Caution…deconstruction up ahead…

One of my favorite shows on television is Top Chef.  You would think I liked to cook with as much as I watch it, but in reality I really don’t.  Part of the reason I find it unpleasant is all of the dietary “restrictions” that are in my family.  For instance, my husband hates tomatoes, and any color pepper.  I guess it could be worse…when I met him all he ate was boxed macaroni and cheese, and stove top stuffing (smile).  My daughter hates anything Italian, and doesn’t care for garlic in her meals (there are many other dislikes, but the whole post would be about that).  My son is a vegetarian. He isn’t always home for dinner so that isn’t much of an issue, but when he is I am at a loss for what to feed him.  This also means no chicken or beef stock in recipes for him.  Then there is me.  I’m not supposed to have white potatoes, rice, pasta, or bread.  So, it’s a whole lot of no fun when trying to figure out what to make for dinner.  Sigh…

Despite all of that…I love the cooking shows…especially Top Chef.  They put those poor chefs through the most tc_episode_504_14difficult challenges.  I like to see how they come up with creations with all of the wrenches that they throw at them.  Not only do they deal with some strange food sometimes, but the kitchens that they give them to work in aren’t always the best…in fact…they aren’t always kitchens!  And the amount of time they give them to come up with elaborate dishes…forget about it!  They rush around the kitchen, cooking like crazy, waiting for the dreaded words, “Hands up – utensils down.”

One of the things I find fascinating is when they deconstruct a dish.  You will hear them say, “this is chicken pot pie deconstructed” and it looks nothing like what a chicken pot pie is supposed to look like.  The chefs break down the original recipe by looking at each ingredient individually.  Sometimes they elevate the ingredients by choosing a more healthy option, or a more gourmet replacement.  When they cook the dish, they make it their own and arrange it in a completely different way.  It’s the same, but it isn’t. (smile).

Well I can say that my faith has been deconstructed.  I’ve shared before that when I first learned that my son was gay, I was afraid to read my Bible.  I didn’t want to read that I would need to abandon my son.  I didn’t want to read that I shouldn’t love him anymore.  I know that sounds crazy, but there are churches that teach this doctrine.  I never heard this teaching at my church yet I was afraid.  This intrigued me.  Why did I feel this way if it was never taught from the pulpit?  As I’ve met more people, I’ve realized that this is really common…even in churches where it wasn’t talked about.  I think it stems from the overall message from the Christian community.  It’s an unspoken belief in many cases.  Since I believed something that was never taught directly to me, I wondered how much more of my faith was “tainted.”

I read the Bible and I’ve been in tons of Bible studies.  But even given that, my faith was flat.  The scary thing is that I didn’t realize it.  I took the different teachers at their word.  I didn’t really question what they were telling me.  I’m not saying that what they taught was false, but I decided that I should dig deeper.  So that’s what I did, and it’s been amazing!  I have learned so much.  When something hits you personally like this, it has the tendency to turn your faith upside down.  And that’s ok.  I would say that it’s actually a good thing.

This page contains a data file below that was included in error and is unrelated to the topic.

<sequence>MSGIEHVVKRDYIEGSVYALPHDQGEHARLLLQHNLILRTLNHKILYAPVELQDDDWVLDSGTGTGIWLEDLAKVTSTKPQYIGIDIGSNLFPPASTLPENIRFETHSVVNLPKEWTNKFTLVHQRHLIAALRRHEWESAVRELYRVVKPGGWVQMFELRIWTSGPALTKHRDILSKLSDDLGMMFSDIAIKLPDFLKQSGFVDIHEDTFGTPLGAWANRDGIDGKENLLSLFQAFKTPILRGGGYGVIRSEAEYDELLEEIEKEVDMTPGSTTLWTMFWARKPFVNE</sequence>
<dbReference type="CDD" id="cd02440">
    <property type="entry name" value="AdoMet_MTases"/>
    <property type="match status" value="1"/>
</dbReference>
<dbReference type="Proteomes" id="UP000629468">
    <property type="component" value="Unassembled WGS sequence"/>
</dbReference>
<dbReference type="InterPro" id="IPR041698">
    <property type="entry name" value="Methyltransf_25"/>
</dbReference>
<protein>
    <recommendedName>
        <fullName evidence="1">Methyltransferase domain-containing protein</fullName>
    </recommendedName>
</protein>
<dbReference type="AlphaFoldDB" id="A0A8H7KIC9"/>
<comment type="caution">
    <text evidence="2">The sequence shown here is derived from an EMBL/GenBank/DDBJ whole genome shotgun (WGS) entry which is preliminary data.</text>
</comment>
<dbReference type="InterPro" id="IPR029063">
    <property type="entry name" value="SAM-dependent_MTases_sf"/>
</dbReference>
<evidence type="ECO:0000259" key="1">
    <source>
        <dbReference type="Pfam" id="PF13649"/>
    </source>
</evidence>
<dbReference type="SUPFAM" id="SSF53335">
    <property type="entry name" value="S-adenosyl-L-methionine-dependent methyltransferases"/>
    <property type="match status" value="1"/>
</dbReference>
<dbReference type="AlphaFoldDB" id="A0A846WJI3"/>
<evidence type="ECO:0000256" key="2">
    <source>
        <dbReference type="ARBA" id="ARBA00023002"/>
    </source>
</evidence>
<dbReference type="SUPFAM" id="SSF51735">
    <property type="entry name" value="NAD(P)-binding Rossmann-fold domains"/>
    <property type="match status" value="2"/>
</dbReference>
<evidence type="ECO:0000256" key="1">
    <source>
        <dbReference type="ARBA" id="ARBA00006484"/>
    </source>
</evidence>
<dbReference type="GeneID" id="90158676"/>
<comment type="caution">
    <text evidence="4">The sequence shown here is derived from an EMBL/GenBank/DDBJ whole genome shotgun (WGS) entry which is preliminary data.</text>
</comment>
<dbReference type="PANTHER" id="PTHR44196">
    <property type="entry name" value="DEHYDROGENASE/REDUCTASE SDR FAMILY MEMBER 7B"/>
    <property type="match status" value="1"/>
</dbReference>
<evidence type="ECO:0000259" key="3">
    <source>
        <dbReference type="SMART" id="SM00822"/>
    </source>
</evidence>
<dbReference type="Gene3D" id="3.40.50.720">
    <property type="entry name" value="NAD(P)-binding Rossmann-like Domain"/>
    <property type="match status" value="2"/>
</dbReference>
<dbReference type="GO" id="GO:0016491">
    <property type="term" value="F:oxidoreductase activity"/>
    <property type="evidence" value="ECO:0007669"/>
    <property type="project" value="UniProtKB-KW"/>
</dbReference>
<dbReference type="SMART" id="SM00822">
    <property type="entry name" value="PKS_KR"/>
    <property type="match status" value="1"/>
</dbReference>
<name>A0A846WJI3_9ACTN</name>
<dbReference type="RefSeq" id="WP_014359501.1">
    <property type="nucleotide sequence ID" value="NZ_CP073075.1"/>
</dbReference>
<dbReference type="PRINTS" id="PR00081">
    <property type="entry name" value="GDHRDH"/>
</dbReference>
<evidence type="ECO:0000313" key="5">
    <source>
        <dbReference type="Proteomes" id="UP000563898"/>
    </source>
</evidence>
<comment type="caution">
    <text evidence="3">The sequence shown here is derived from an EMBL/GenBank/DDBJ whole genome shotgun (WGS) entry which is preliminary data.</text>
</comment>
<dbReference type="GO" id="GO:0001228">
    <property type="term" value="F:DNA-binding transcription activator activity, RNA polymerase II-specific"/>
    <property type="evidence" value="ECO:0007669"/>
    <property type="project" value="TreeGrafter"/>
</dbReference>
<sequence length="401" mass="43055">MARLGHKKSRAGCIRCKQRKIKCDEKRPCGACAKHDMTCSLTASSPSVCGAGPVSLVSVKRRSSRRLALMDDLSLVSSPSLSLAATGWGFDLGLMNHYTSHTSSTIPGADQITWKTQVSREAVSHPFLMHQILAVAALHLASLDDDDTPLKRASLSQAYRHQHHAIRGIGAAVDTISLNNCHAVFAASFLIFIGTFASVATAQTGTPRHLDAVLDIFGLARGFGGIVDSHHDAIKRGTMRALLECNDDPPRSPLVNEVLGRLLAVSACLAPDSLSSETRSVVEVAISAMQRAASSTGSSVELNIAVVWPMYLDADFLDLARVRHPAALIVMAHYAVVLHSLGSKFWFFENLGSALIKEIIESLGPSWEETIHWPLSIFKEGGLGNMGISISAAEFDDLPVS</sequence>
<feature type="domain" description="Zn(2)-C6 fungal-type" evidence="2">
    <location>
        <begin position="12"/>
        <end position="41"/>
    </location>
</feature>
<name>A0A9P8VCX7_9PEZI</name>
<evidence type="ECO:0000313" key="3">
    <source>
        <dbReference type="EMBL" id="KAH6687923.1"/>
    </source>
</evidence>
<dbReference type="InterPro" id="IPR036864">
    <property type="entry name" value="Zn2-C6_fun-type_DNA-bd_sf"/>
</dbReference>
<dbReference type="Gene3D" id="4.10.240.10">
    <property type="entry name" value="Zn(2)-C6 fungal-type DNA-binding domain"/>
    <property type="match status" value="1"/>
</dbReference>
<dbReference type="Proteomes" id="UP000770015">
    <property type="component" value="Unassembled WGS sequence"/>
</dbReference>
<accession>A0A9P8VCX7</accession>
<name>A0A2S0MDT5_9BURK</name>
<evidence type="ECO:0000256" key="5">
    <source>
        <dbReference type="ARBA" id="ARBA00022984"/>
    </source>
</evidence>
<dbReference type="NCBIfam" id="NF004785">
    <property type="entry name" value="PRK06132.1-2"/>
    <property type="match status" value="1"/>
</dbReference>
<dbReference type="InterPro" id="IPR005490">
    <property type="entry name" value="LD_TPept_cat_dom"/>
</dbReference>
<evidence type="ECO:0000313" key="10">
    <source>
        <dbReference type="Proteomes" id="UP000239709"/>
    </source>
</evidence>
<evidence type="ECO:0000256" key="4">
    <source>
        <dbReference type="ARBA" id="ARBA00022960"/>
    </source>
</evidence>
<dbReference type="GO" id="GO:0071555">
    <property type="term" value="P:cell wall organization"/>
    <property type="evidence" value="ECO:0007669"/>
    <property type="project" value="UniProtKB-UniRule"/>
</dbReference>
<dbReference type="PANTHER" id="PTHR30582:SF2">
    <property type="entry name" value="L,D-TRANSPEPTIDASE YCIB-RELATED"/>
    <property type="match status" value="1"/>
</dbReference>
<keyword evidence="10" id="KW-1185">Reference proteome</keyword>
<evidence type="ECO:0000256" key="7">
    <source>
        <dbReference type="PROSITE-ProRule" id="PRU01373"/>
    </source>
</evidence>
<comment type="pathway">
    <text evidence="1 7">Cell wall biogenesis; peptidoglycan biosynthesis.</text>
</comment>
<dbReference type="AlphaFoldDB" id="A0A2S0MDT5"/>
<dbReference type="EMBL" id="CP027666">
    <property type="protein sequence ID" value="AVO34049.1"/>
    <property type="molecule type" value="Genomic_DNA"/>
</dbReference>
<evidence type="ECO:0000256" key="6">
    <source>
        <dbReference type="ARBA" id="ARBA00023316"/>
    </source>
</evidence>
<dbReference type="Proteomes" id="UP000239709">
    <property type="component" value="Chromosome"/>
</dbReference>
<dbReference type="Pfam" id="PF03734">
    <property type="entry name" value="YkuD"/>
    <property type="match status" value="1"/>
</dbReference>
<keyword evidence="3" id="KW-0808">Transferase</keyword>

I took the pieces of my faith that had shattered to the ground.  Questioned them. Examined them.  Then took the parts that made sense to me, elevated the ones that were weak, and turned them into a gourmet faith that has deeper roots and bears more fruit.  At least that’s my hope.


I was so inspired by the faith of the people who attended The Reformation Project conference that I went to in November.  I sat in the back of the church the first night.  As worship began, you could feel God’s presence.  I had already met several people who stories with the church were not good stories.  As I watched faces turned upward, hands lifted, and voices raised tears flowed down my cheeks.  I couldn’t get over the expression of love that I was witnessing.  This coming from some who weren’t even allowed in churches in their home towns.  People who have been told that God hates them.  Told that they are an abomination.   They were finally free to worship God in a church with fellow believers.  Their faith was strong and it flowed out of them like a river of love for God.  It was beautiful and it has changed me forever.  Despite their trials, they had a deep faith and love for God and it was inspiring.  My prayer is that they will one day no longer feel rejection and be free to worship where they want to worship being loved for who God created them to be.

Love matters…now go show the world.


coffee for your heart

2 thoughts on “Caution…deconstruction up ahead…

  1. I totally understand. I feel the same way when we do a church service at the homeless shelter. These folks have almost no earthly possessions, but the joy of The Lord is all over their faces when they worship !

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